Hugh
Rudd came from a family wine merchant’s in Norwich, established by his
grandfather there in 1851.  After World
War One he moved to London and joined as a partner the famous London
wine
merchants Berry Bros in 1920.  Berry
Bros
subsequently became Berry Bros
& Rudd. 
Two Rudd generations later Lizzy Rudd is the chairman of
the
company today.

There was also a Rudd outpost in Lancashire, mainly concentrated
in Wigan and its suburbs Aspull and Ince-in-Makerfield.
The first record appears to be Mary Rudd who
married Edmund Atherton in Wigan around 1605.
Joseph Rudd was reported at Ince-in-Makerfield in 1737.

Ireland.  The Rudds in Ireland
generally came from
England.

The most notable of them were the Rudds of Clone House in Wexford,
dating all the way back to an Elizabethan soldier of fortune from
Yorkshire,
Anthony Rudd, who secured leases on the land there in 1593.  These Rudds became powerful
and influential landowners in the area.

“The difference in wealth and social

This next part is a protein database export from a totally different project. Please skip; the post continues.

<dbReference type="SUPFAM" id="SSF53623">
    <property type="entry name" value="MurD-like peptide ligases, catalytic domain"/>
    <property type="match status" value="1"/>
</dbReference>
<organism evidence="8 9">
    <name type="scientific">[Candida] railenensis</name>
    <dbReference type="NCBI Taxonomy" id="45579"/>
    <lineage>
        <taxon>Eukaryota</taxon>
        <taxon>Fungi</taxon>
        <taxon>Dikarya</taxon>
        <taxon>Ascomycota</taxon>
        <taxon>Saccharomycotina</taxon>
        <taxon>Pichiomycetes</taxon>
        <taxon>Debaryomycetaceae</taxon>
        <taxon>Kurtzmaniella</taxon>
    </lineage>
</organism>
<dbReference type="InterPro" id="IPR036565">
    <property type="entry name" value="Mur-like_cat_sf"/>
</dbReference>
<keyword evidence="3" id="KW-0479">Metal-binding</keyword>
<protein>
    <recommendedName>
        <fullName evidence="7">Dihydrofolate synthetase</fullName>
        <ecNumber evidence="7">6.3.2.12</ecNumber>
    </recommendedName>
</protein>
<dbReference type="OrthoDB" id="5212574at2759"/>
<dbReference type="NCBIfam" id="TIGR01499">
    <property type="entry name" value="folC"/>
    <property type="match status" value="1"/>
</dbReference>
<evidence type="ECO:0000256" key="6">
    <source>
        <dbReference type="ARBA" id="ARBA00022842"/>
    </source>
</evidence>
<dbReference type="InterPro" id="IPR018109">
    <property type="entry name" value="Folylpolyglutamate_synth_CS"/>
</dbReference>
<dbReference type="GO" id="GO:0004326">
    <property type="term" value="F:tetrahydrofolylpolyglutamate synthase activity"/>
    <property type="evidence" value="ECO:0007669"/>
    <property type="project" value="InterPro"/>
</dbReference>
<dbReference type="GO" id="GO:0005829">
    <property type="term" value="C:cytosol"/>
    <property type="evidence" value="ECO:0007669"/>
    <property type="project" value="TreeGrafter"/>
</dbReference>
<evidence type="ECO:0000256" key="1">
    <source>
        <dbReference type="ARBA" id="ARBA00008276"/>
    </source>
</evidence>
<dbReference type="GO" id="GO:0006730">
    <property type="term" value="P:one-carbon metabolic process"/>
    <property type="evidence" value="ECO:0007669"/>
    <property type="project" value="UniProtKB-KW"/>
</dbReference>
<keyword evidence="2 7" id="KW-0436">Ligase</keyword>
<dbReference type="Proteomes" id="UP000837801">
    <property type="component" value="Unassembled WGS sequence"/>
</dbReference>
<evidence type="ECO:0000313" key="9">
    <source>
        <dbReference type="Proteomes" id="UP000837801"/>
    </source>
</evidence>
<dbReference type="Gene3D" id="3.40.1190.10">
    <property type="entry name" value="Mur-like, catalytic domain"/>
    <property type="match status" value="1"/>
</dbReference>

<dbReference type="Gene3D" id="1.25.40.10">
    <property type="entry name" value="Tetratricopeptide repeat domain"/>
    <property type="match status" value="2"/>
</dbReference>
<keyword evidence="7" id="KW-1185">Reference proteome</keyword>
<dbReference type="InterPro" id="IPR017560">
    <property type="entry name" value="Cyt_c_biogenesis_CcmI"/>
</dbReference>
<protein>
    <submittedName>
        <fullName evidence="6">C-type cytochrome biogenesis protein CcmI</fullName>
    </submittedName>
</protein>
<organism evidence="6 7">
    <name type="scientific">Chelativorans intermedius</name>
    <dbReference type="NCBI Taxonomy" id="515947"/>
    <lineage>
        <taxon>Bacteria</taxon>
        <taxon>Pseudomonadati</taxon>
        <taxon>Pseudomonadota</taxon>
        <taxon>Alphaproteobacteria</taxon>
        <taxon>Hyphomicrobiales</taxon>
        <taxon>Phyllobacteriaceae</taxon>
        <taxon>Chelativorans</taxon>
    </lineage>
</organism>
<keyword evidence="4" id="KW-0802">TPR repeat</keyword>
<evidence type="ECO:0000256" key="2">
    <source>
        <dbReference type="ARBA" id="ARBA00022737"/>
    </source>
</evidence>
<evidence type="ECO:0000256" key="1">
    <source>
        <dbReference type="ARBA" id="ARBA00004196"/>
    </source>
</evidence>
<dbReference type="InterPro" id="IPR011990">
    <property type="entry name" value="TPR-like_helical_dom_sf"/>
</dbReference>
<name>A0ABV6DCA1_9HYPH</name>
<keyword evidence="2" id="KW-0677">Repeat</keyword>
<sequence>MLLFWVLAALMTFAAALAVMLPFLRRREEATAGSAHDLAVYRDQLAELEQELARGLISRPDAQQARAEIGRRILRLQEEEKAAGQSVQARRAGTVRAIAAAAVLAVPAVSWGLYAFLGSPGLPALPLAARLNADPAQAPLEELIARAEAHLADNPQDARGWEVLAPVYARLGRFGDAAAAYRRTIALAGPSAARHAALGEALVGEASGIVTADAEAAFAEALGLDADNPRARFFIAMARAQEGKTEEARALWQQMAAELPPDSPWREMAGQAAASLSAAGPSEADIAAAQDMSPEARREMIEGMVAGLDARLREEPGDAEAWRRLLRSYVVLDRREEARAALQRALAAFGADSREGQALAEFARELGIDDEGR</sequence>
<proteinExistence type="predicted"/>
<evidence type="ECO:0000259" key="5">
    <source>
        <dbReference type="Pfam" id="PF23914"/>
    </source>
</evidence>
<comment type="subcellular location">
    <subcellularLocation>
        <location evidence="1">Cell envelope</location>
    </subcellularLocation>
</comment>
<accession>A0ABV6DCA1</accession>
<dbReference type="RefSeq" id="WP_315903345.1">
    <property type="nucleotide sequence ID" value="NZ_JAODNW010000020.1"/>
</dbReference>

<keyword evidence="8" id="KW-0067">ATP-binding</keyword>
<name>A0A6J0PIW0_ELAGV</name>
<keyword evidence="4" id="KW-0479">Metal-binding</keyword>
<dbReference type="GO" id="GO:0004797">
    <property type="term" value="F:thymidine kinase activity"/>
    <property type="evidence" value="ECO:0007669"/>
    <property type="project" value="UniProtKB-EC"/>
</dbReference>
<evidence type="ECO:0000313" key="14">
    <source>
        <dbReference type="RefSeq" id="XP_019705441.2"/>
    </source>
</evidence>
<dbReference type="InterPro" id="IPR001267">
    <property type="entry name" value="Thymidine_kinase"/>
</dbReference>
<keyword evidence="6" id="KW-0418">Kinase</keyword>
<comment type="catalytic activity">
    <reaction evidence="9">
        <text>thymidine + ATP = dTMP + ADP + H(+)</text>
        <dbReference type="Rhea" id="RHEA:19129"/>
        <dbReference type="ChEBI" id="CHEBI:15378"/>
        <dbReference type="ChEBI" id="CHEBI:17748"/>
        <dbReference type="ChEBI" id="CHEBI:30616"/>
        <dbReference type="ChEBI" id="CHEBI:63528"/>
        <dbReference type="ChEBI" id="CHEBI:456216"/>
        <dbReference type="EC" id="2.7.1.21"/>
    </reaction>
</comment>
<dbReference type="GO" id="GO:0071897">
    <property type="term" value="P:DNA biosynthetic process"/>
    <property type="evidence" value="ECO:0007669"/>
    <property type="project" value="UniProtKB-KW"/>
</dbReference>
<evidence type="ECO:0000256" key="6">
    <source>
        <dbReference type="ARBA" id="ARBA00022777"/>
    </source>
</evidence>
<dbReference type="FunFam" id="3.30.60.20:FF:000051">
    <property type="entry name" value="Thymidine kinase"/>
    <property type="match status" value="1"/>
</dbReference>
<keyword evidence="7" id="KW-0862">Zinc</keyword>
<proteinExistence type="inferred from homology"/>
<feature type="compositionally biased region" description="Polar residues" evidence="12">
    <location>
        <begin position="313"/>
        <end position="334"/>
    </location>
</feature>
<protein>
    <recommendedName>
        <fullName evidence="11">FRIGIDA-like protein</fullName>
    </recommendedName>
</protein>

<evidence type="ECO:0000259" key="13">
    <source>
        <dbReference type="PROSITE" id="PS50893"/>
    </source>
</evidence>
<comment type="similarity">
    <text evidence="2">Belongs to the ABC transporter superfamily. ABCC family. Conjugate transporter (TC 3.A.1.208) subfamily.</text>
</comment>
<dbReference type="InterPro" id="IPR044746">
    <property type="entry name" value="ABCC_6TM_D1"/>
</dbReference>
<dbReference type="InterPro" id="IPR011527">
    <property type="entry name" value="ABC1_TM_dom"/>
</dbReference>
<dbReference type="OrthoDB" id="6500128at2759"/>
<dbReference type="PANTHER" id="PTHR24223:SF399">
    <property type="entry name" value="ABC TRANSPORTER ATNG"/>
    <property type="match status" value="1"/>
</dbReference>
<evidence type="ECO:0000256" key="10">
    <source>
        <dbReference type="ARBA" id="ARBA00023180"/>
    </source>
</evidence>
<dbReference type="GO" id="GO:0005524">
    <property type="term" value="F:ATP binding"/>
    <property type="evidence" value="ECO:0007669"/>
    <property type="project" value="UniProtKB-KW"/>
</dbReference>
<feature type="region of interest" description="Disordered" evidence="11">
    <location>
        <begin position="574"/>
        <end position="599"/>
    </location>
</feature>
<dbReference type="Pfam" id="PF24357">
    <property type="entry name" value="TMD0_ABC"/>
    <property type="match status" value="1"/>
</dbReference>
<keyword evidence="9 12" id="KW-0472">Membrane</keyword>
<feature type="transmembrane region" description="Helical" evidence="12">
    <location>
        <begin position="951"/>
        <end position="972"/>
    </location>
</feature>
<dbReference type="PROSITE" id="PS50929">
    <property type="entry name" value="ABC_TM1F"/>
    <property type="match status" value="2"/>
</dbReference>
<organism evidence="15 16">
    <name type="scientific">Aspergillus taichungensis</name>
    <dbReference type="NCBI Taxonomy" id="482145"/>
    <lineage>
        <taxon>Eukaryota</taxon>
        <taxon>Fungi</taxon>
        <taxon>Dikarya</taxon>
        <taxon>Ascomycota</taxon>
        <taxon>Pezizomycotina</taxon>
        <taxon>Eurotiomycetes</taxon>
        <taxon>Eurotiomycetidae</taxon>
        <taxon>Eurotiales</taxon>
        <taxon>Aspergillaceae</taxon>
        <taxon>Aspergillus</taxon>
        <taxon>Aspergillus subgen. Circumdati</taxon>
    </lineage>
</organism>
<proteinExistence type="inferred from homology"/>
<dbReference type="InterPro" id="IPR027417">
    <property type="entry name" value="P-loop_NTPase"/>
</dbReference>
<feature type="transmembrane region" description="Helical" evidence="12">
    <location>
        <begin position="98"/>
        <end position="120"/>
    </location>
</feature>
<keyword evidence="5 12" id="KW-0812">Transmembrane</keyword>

standing the family held to others is reflected in their final resting
place,
being the only enclosed grave.  It is
also the only boxed tomb within the graveyard, another attempt to
distinguish
themselves from others, even after death.”


Richard
Rudd of the family fought at the Battle of Waterloo in 1815 and later
involved
himself in the South American Wars of Independence.
Anthony Rudd, a farmer, departed Wexford for
Canada in 1816.  A Rudd family remained
at Clone House until the early 1900’s.

The Rudd name was also to be found in
Dublin and in Roscrea and Templemore in Tipperary.
Norman Rudd’s 1992 book An Irish Rudd Family
covered the various Rudds in Ireland.

America.  There were
three main early Rudd lines, from:

  • Jonathan
    Rudd in Connecticut  
  • John
    Rudd in Virginia  
  • and
    Burlingham Rudd in